I also think it’s worth keeping in mind when government politicians condemn those who opposed the guarantee (i.e. the Labour Party) as having been irresponsible, as Peter Power did on the The Week in Politics last night, that this opposition was shared by the government’s own advisers.

Gormley Update: Guarantee Decision Not Taken Over Weekend

After claiming on RTE radio last weekend that the guarantee decision was taken “on the day before. It was a Sunday. We had a Cabinet meeting. We’d gone through it in quite a bit of detail” John Gormley is now stating that this was not, in fact, the case. Today’s Irish Times reports:

Mr Gormley said in a statement that a meeting of the Government was held on Sunday, September 28th, to discuss the budget for 2009.

“At the end of this meeting, the Minister for Finance briefed colleagues on problems experienced by Irish banks in context of international developments; that contingency arrangements were being prepared; that the situation was being closely monitored, and that the focus was on banking system stability.

“While no formal decision was taken, arising from the briefing there was a clear understanding some Government action would have to be taken if the situation deteriorated,” Mr Gormley said.

So, we’ve gone from “you couldn’t just make a decision on the spur of the moment. You’d have to discuss it for days in advance. Of course, not. No, you just can’t do it like that.”  to “some action had to be taken” with the specific action that was taken being done as follows:

The further deterioration in the situation on that Monday led on to the discussions and decision on the night of Monday and Tuesday, September 29th and September 30th, 2008.

i.e. they took the decision when Gormley was in bed.

Personally, I think Gormley would be better off sticking with “Wasn’t my idea, I was in bed” as a political strategy. More seriously, for the circumstances of such a momentous decision to be so murky more than two years afterwards is highly unsatisfactory.

Gormley on the September 2008 Guarantee Decision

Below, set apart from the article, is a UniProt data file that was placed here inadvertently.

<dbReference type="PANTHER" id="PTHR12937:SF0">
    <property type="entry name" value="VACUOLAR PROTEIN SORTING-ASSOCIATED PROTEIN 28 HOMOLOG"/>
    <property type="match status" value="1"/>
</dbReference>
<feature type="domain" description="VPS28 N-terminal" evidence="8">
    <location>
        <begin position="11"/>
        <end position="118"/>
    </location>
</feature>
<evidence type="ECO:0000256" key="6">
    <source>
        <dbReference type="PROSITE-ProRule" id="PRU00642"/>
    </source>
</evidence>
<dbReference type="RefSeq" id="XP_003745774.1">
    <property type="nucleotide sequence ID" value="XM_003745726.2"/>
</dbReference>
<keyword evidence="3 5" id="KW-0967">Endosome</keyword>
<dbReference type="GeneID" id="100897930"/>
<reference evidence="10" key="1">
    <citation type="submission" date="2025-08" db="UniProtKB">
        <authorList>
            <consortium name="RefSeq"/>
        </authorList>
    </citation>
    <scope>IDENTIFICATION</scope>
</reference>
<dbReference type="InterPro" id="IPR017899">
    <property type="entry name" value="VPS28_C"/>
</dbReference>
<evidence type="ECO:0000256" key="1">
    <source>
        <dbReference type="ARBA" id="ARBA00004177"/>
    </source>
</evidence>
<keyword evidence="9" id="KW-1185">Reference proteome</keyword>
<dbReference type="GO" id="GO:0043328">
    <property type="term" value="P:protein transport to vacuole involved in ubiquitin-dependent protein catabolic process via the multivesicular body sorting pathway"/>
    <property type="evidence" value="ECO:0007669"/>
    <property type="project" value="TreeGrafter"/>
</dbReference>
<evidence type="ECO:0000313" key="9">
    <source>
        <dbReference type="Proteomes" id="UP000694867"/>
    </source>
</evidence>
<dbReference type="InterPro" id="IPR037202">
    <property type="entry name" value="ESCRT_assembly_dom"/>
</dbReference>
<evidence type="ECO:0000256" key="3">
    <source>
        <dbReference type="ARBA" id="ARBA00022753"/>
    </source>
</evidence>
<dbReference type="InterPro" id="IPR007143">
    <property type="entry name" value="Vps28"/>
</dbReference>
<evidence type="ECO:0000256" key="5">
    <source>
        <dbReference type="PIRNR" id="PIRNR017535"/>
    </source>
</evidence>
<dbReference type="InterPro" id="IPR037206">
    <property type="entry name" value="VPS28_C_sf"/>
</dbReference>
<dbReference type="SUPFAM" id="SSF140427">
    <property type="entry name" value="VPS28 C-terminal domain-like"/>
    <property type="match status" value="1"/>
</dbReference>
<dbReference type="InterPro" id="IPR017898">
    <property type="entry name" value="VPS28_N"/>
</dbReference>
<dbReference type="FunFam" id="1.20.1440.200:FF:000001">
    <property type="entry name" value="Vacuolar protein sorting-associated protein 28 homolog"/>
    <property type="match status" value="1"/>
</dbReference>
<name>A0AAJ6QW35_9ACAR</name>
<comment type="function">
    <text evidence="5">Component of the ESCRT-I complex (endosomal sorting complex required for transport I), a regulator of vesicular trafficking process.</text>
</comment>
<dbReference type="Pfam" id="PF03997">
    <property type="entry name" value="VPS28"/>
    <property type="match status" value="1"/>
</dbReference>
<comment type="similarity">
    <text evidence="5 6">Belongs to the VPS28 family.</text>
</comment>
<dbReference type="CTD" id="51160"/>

One of the questions that has been raised time and again over the past few years is how exactly the government ended up taking the decision to provide an almost blanket guarantee to the banks. In an interview yesterday with Marian Finucane, Green Party leader, John Gormley, shed some new light on this decision. Here’s an excerpt (about twenty minutes in).

John Gormley: The arrangements had been made the previous Sunday, right, and we had gone into that in quite a bit of detail and said yes this was the expert advice, to go down the guarantee route.

Marian Finucane: When was that decision made?

John Gormley: That was on the day before. It was a Sunday. We had a Cabinet meeting. We’d gone through it in quite a bit of detail as I said.

Later there was this exchange:

Marian Finucane: Can I just ask you a question? I think the rest of us thought that the two Brians … that the decision was made that night.

John Gormley: Well, you couldn’t just make a decision on the spur of the moment. You’d have to discuss it for days in advance. Of course, not. No, you just can’t do it like that. Everybody had to be involved in what was the best thing to do in these circumstances.

Then when asked whether he understood at the time how momentous the guarantee decision was “nailing the sovereign to the banking difficulty” Gormley rolled out the following

You have to look at what Patrick Honohan has said. Again, as somehow who has been brought in, who has been quite an independent voice, the first outsider to be brought into that position. He did write a report. Again, it was a very thorough report. And he said very clearly in that report that while the bank guarantee may have been too broad, in that it included subordinated debt, that it was absolutely essential because of the systemic importance of some of these banks.

I’d make three points on this.